Aha, it is within that scope of having to dramatically revisit and revamp what AI is and how we can advance significantly in the pursuit of AI that the forbidden knowledge question can reside. In theory, perhaps the only means of attaining Level 5 will be to strike upon some knowledge that we do not yet know and that for which bodes for falling within the realm of forbidden knowledge. 

To some, this seems farfetched. 

They would emphatically ask; just what kind of knowledge are you even talking about?   

Here’s their logic. Humans are able to drive cars. Humans do not seem to need or possess forbidden knowledge as it relates to the act of driving a car. Therefore, it seems ridiculous on the face of things to claim or contend that the only means to get AI-based true self-driving cars, for which they would be driven on an equal basis as human drivers can drive, would require the discovery or invention of whatever might be construed as forbidden knowledge.   

Seems like pretty ironclad logic.   

The retort is that humans have common-sense reasoning. With common-sense reasoning, we seem to know all sorts of things about the world around us. When we drive a car, we intrinsically make use of our common-sense reasoning. We take for granted that we do have a common-sense reasoning capacity, and similarly, we take for granted that it integrally comes to the fore when driving a car.   

Attempts to create AI that can exhibit the equivalent of human common-sense reasoning have made ostensibly modest or some would say minimal progress (to clarify, those pursuing this line of inquiry are to be lauded, it’s just that no earth-shattering breakthroughs seem to have been reached and none seem on the immediate horizon). Yes, there are some quite fascinating and exciting efforts underway, but when you measure those against the everyday common-sense reasoning of humans, there is no comparison. They are night and day. If this were a contest, the humans win hands down, no doubt about it, and the AI experimental efforts encompassing common-sense reasoning are mere playthings in contrast.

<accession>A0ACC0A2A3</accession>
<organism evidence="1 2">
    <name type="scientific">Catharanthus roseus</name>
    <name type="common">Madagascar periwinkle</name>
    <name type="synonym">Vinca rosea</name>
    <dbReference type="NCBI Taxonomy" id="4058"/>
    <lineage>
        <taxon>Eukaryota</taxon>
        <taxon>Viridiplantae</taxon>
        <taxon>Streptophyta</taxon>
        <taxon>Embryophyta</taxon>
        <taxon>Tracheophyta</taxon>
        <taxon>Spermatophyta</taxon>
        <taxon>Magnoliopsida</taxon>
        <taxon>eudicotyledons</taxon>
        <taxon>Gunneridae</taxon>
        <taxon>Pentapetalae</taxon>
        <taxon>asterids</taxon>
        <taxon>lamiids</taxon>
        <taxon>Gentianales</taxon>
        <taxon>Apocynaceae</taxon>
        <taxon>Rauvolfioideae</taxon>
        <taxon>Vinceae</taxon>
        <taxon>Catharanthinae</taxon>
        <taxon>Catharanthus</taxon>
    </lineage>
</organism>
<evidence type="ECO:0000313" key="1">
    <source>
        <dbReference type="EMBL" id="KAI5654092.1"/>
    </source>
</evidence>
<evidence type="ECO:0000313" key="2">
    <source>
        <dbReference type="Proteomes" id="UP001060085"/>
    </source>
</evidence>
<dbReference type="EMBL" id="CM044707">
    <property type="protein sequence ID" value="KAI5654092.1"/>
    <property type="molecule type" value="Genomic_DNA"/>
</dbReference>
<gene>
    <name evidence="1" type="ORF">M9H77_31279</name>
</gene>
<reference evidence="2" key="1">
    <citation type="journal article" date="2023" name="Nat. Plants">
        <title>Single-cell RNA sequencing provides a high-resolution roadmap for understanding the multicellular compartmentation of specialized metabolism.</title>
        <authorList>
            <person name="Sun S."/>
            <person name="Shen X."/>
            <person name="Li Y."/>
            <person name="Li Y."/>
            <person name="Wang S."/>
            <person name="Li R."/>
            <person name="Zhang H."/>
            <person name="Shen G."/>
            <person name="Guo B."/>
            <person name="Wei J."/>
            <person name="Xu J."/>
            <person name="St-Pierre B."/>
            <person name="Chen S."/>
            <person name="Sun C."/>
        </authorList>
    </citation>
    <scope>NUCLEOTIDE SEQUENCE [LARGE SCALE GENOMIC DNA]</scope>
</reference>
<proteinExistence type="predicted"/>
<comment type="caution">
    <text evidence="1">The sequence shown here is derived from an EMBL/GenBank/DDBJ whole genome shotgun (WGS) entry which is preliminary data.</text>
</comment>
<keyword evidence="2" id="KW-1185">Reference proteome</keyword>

You might have gleaned where this line of thought is headed.   

The belief by some is that until we crack open the enigma of common-sense reasoning, there is little chance of achieving a Level 5, and perhaps also this will hold back the Level 4 too. It could be that a secret ingredient of sorts for autonomous vehicles is the need to figure out and include common-sense reasoning into AI-based driving and piloting systems.   

If you buy into that logic, the added assertion is that maybe within the confines of how common-sense reasoning takes place is a semblance of forbidden knowledge. On the surface, you would certainly assume that if we knew entirely how common-sense reasoning works, there would not appear to be any cause for alarm or concern. The act of employing common-sense reasoning does not seem to necessarily embody forbidden knowledge.   

The twist is that perhaps the underlying cognitive means that gives rise to the advent of common-sense reasoning is where there is forbidden knowledge. Some deep-rooted elements in the nature of human thought and how we form common sense and undertake common-sense reasoning are possibly a type of knowledge that will be shown as crucial and a forbidden knowledge formulation.   

For more details about ODDs, see my indication at this link here: https://www.aitrends.com/ai-insider/amalgamating-of-operational-design-domains-odds-for-ai-self-driving-cars/ 

On the topic of off-road self-driving cars, here’s my details elicitation: https://www.aitrends.com/ai-insider/off-roading-as-a-challenging-use-case-for-ai-autonomous-cars/ 

I’ve urged that there must be a Chief Safety Officer at self-driving car makers, here’s the scoop: https://www.aitrends.com/ai-insider/chief-safety-officers-needed-in-ai-the-case-of-ai-self-driving-cars/ 

Expect that lawsuits are going to gradually become a significant part of the self-driving car industry, see my explanatory details here: https://aitrends.com/selfdrivingcars/self-driving-car-lawsuits-bonanza-ahead/   

Conclusion   

Wow, that’s quite a bit of pondering, contemplation, and (some would say) wild thinking.   

Maybe so, but it is a consideration that some would wish that we gave at least some credence toward and devoted attention to. There is the angst that we might find ourselves by happenstance stumbling into forbidden knowledge on these voracious self-driving cars quests.   

For however you might emphasize that having AI-based true self-driving cars will be a potential blessing, proffering mobility-for-all and leading to reducing the number of car crash-related fatalities, there is a sneaking suspicion that it will not be all-good. The catch or trap could be that there is some kind of forbidden knowledge that will get brought to the eye and we will inevitably kick ourselves that we didn’t see it coming.   

The next time you are munching on a delicious apple, give some thought to whether self-driving cars might be forbidden fruit.   

We are on the path to taking a big bite, and we’ll have to see where that takes us. 

Copyright 2021 Dr. Lance Eliot  

http://ai-selfdriving-cars.libsyn.com/website